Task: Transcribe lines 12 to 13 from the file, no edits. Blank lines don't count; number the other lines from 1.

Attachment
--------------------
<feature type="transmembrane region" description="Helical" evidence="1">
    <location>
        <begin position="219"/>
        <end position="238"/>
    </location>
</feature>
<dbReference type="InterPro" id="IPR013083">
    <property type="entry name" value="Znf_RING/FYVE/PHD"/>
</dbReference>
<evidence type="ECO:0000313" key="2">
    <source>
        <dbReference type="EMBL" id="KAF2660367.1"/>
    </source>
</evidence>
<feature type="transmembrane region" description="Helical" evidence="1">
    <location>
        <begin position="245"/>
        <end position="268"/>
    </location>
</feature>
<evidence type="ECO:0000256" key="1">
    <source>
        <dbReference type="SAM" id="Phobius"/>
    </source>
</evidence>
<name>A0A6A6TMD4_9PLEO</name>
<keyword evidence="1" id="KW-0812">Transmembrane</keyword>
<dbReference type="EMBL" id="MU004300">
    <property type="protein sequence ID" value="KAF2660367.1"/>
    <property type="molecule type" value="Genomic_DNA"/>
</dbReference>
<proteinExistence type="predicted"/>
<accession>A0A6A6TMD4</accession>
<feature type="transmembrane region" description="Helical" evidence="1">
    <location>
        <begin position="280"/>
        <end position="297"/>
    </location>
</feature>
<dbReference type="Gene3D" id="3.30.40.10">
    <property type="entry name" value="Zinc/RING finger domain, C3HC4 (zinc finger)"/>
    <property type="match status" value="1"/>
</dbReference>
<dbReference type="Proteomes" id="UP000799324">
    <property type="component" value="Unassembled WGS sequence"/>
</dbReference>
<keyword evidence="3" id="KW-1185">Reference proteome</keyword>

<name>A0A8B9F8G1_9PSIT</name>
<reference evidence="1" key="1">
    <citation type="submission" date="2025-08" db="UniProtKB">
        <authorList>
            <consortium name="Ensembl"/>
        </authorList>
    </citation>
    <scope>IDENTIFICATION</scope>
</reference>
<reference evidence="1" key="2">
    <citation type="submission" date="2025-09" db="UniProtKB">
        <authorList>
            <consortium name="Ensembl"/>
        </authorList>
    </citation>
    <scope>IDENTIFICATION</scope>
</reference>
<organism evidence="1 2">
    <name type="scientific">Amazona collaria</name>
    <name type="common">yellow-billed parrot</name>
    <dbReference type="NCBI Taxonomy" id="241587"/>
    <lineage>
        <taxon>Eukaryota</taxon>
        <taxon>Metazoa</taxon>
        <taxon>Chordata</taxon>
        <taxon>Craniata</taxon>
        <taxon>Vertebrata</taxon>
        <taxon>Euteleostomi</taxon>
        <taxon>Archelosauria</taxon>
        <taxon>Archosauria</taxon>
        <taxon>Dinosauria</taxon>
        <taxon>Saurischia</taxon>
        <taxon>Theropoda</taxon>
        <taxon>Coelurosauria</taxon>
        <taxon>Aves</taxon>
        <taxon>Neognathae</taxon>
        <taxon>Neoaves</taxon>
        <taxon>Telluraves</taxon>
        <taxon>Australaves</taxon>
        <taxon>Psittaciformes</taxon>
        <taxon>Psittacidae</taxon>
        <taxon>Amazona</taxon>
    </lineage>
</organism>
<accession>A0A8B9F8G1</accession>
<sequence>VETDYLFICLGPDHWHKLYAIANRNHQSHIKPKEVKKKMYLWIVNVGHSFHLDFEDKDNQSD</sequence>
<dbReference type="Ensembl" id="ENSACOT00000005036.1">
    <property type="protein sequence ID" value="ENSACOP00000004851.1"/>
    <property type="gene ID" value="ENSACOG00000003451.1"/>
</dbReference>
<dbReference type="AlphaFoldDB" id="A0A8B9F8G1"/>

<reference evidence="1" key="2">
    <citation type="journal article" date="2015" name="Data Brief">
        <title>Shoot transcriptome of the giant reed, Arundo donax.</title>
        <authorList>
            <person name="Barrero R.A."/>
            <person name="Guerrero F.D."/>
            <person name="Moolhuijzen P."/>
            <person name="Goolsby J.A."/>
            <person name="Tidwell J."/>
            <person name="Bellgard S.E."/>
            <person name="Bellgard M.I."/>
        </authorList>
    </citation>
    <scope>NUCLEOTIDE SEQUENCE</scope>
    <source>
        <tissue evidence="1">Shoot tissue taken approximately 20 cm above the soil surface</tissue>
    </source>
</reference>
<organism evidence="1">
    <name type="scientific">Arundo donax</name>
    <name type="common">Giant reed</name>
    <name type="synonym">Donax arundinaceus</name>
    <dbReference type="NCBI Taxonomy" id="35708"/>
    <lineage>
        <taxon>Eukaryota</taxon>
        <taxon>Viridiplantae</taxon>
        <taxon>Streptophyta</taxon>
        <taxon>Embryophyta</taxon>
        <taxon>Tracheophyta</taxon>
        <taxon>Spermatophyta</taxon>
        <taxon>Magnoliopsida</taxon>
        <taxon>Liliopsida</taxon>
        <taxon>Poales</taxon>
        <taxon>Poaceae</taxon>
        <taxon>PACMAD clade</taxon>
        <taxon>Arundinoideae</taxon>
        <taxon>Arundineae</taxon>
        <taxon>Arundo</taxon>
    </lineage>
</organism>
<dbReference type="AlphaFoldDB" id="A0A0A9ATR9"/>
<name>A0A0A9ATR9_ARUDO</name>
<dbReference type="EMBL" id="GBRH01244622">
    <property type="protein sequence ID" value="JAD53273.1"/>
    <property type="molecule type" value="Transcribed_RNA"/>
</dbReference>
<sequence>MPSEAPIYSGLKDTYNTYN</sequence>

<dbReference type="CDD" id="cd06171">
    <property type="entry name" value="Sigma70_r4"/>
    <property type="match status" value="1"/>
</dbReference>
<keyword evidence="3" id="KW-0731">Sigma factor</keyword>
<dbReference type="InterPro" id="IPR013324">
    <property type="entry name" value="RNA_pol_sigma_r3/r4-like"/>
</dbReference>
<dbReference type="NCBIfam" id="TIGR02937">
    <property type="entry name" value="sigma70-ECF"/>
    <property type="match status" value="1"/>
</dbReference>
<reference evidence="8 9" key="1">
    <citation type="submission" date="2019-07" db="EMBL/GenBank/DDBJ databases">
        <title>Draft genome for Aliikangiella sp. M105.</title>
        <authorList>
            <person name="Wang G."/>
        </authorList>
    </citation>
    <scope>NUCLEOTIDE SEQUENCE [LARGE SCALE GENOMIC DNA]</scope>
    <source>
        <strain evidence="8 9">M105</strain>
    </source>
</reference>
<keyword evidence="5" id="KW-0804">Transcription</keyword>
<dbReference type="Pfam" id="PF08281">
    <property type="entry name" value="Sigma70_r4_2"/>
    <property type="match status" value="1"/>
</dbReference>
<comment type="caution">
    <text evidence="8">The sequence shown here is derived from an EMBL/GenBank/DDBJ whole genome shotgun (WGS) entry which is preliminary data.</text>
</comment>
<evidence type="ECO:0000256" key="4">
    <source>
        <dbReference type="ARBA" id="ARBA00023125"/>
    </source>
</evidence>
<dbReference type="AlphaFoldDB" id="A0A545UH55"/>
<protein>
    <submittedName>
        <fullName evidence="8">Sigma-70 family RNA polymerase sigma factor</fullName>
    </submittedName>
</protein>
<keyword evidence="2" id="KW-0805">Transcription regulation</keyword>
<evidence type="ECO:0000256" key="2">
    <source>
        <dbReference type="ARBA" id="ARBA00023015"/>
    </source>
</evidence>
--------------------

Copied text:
        <dbReference type="EMBL" id="KAF2660367.1"/>
    </source>